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Posted by Mark Winiarski on Fri, Jan 30, 2015 @ 11:30 AM

As part of its efforts to simplify financial statement reporting, the Financial Accounting Standards Board (FASB) recently streamlined its treatment of extraordinary items. Entities will no longer have to separately classify, present and disclose extraordinary events or transactions.

accountingUnder current practice in Subtopic 225-20, Income Statement — Extraordinary and Unusual Items, transactions or events are classified as extraordinary if:

  • It has a "high degree of abnormality" and does not substantially relate to the entity's usual activities.
  • Its occurrence is infrequent and "cannot reasonably be expected to recur in the foreseeable future."

Transactions and/or events that meet the requirements must be separated from the reporting of ordinary operations in the income statement and net of tax, after income from continuing operations. Entities must disclose the extraordinary transaction, activity's income tax, and where applicable, present or disclose its earnings-per-share data.

Accounting Standards Update No. 2015-01, Simplifying Income Statement Presentation by Eliminating the Concept of Extraordinary Items addresses the difficulty and costs reported by stakeholders in applying current practice in order to determine if a transaction or event is infrequent and unusual. Furthermore, stakeholders called the practice unnecessary because users of financial statements can identify extraordinary events and transactions without separate classification and presentation.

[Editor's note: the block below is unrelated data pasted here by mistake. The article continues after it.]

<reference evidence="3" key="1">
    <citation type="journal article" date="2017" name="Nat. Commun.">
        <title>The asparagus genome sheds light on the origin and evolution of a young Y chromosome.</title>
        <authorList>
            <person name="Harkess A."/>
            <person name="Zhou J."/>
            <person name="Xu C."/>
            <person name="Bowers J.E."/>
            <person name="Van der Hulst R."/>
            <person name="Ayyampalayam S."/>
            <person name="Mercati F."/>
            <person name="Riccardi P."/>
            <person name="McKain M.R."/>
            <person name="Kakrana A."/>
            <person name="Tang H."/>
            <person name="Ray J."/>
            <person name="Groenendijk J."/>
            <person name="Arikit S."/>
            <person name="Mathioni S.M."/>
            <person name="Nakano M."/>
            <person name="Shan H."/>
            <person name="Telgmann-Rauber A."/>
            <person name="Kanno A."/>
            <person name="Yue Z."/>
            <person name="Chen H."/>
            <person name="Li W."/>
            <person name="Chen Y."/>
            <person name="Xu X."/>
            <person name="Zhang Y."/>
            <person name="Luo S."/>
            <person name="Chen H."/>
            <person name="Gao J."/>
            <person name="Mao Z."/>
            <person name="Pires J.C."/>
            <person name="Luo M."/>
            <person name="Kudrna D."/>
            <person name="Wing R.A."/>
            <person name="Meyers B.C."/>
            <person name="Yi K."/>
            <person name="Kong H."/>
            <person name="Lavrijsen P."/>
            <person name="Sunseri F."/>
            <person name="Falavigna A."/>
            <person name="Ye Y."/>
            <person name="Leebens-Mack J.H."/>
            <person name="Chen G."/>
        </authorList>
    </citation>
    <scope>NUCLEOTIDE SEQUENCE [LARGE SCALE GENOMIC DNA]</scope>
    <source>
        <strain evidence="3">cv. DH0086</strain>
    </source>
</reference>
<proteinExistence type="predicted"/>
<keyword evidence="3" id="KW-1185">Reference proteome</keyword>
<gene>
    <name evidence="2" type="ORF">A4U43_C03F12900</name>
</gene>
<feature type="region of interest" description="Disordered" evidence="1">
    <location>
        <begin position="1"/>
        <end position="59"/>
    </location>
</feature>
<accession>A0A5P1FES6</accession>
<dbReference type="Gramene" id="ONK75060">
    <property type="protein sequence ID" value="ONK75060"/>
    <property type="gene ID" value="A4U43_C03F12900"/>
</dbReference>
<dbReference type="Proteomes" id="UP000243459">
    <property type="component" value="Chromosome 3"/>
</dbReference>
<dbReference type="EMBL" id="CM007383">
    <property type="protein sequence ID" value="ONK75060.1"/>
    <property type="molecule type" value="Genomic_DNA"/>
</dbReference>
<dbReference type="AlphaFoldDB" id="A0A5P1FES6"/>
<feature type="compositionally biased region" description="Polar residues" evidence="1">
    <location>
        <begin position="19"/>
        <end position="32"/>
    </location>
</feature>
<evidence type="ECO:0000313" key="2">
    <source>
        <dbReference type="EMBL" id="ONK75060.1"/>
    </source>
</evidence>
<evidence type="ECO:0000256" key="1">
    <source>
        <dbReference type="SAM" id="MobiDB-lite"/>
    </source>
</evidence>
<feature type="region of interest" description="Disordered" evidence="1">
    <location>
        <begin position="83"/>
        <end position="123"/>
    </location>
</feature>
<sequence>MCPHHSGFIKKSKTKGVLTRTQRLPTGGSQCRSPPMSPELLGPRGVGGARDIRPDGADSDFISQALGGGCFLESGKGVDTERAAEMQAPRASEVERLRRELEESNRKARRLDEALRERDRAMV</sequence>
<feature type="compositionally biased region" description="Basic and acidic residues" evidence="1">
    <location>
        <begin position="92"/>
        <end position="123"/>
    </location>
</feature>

The update eliminates the extraordinary item classification; however information about transactions and activities previously meeting the extraordinary item definition will still be included in the financial statements, because the FASB retained the guidance on items that are unusual or infrequently occurring. Entities will be required to present transactions and events that are unusual, infrequently occurring, or both as separate components of continuing operations, or to disclose those items in the notes to the financial statements.

The update applies to all entities and affects fiscal years and interim periods within fiscal years that begin after December 15, 2015. Entities can adopt the requirement early, so long as they apply the guidance from the beginning of the fiscal year. Prospective adopters must also include transition disclosures, if applicable, about any items they include in income from continuing operations that they previously classified and presented as extraordinary items. Retroactive adoption is available to all prior periods that the entity presents in its financial statement.

For further information about this change, please contact us.

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Mark WiniarskiMark Winiarski is a senior manager at CBIZ MHM in the Leawood office. He can be reached at 913.234.1656 or mwiniarski@cbiz.com.

 

 

 

 

 

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Tags: ASU, not-for-profit, FASB, Mark Winiarski

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